Microsoft CEO Steve Ballmer used an onstage talk at the Search Marketing Expo in Santa Clara to discuss Microsoft’s market progress against Google,
Microsoft CEO Steve Ballmer appeared noncommittal on the idea of his company eventually acquiring microblogging site Twitter, while also being bullish on Bing, at the Search Marketing Expo in Santa Clara, Calif., on 2 March.
Asked during an onstage presentation about whether he wanted to see Bing become the most-used search engine over Google, Ballmer said, “There’s no good answer to this question. If you say ‘yes,’ you sound arrogant. If you say ‘no,’ you sound like you are happy with second place. No one aims to be second, so the answer is ‘yes’.”
Ballmer also admitted that Microsoft had been “expressing” its frustrations over Google with antitrust officials. Google is currently being scrutinised by a number of government agencies, ranging from the Federal Trade Commission to the Department of Justice, over areas of its business ranging from Google Book Search to its big to purchase AdMob.
Dave Heiner, Microsoft’s vice president and deputy general counsel, wrote in a 26 Feb. post on the Microsoft On The Issues blog that the company had tried to explain to regulators how Google supposedly leveraged the search-engine business in its favour. “We told them what we know about how Google is doing business,” Heiner wrote. “A lot of that entails explaining the search advertising business, which is complex. Some of that inevitably gets into Google practices that may be harming publishers, advertisers and competition in search and online advertising.”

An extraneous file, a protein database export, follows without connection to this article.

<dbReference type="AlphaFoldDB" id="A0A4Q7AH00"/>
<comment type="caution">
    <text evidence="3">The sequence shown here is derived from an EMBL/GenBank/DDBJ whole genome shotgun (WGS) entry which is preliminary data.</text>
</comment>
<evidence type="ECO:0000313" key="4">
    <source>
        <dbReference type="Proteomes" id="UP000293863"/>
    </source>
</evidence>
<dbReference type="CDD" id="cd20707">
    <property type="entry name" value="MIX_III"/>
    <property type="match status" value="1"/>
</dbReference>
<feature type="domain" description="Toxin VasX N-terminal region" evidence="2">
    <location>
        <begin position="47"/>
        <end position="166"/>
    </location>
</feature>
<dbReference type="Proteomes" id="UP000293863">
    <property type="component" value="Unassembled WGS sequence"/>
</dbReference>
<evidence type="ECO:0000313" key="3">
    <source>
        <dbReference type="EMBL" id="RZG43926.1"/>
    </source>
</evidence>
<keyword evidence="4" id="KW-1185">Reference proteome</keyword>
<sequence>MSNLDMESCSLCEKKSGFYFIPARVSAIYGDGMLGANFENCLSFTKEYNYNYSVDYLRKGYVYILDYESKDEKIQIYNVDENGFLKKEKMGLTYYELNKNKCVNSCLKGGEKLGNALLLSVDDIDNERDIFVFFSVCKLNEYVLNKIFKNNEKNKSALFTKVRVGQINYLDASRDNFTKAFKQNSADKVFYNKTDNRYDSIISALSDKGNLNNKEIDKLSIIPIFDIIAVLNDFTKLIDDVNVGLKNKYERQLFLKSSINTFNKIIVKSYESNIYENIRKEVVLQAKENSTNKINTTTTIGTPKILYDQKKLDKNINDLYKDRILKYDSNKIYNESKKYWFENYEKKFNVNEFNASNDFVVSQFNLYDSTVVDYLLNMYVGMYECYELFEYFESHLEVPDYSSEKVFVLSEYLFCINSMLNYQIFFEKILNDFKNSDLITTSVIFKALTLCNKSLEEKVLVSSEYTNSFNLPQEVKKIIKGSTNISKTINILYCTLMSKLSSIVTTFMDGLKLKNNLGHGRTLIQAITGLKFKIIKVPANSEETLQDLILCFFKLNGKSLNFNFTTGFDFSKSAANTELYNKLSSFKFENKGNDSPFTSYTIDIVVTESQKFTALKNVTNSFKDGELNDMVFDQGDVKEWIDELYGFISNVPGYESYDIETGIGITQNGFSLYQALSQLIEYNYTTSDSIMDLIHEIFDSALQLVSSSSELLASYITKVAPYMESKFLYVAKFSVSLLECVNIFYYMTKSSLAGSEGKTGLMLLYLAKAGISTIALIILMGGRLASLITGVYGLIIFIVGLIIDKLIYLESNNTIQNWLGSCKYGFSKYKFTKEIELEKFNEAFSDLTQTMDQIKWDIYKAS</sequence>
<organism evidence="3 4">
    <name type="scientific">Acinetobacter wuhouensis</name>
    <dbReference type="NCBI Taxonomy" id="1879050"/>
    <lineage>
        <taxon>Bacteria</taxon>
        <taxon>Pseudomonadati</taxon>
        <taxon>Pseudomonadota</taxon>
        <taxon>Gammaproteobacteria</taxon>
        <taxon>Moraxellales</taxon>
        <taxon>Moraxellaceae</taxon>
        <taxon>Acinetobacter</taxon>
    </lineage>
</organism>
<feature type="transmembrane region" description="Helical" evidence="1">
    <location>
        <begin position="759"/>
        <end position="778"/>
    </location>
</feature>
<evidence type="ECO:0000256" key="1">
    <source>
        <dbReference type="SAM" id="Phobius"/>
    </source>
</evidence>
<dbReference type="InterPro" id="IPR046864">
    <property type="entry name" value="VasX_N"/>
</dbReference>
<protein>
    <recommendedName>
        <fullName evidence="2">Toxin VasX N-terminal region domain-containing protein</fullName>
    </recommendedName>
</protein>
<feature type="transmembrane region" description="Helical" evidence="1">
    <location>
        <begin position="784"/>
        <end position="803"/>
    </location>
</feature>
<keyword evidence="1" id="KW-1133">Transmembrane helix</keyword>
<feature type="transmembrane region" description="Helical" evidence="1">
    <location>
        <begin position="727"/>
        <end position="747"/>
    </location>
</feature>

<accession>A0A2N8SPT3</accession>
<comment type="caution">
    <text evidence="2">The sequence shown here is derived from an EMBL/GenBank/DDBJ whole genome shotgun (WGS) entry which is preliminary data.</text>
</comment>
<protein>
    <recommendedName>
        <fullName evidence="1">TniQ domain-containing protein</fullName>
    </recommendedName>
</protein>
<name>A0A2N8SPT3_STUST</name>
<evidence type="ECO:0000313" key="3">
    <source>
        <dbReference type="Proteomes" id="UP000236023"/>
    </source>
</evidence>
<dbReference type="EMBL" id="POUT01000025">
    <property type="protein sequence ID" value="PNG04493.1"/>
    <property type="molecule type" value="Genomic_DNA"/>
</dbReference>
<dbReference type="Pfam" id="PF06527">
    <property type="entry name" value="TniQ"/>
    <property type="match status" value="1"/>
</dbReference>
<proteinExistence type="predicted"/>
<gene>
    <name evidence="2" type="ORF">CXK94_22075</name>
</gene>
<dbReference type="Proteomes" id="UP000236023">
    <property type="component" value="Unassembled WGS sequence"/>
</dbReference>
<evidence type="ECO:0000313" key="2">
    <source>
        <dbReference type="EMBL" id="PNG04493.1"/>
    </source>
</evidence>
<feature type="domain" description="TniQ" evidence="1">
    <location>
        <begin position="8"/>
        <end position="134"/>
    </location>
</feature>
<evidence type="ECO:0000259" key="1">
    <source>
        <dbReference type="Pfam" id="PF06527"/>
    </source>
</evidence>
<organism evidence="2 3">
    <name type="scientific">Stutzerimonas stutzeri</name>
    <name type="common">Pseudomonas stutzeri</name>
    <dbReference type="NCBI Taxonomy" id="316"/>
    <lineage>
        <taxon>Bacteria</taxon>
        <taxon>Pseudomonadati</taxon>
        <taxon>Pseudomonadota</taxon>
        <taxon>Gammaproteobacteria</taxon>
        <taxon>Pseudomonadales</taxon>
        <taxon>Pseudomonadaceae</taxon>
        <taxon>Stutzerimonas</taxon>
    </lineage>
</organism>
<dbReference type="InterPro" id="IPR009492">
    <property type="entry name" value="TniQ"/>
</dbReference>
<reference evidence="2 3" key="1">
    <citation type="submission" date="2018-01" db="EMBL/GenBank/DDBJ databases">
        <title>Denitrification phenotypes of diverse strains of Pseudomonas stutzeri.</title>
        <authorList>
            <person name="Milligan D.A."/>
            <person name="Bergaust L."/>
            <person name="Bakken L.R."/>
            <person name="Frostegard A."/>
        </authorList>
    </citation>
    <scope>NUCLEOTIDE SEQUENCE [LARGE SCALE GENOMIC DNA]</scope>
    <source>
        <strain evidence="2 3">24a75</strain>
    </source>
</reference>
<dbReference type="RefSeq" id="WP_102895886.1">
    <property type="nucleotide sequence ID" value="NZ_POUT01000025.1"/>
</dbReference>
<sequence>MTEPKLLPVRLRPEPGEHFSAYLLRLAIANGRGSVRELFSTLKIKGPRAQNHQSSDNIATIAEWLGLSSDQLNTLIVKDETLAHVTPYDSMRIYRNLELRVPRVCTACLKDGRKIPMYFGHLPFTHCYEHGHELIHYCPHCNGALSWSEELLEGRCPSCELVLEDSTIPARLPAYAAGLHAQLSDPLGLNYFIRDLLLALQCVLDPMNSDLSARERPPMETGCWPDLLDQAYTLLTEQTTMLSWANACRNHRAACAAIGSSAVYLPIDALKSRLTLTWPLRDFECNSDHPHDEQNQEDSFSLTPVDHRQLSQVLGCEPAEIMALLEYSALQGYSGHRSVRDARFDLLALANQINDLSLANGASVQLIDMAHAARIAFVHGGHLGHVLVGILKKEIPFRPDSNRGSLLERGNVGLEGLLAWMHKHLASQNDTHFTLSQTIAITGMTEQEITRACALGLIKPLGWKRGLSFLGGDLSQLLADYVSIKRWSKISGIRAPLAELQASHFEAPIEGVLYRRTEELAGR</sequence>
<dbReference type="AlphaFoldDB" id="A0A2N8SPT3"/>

But Ballmer made no indication that he believed Microsoft would eventually overthrow Google in search, saying, “I don’t know how old I will be when that’ll happen.”
He also seemed disinclined to shut the door on the idea of acquiring Twitter, mentioning that, “Whether we need to own the company or not I think is far less clear.” However, were Twitter “captive,” in Ballmer’s words, it could potentially weaken the service’s credibility with the online community.
Google claimed 65.4 percent of U.S. online searches in January, according to research firm comScore, while Bing owned 11.3 percent. Yahoo recorded a 17-percent share, although a search-and-advertising deal will see Bing power Yahoo’s back-end search sometime in 2010, which will effectively port at least a sizable portion of Yahoo’s share over to Microsoft. In the meantime, Bing has been improving its offerings in an attempt to eat away at Google’s share.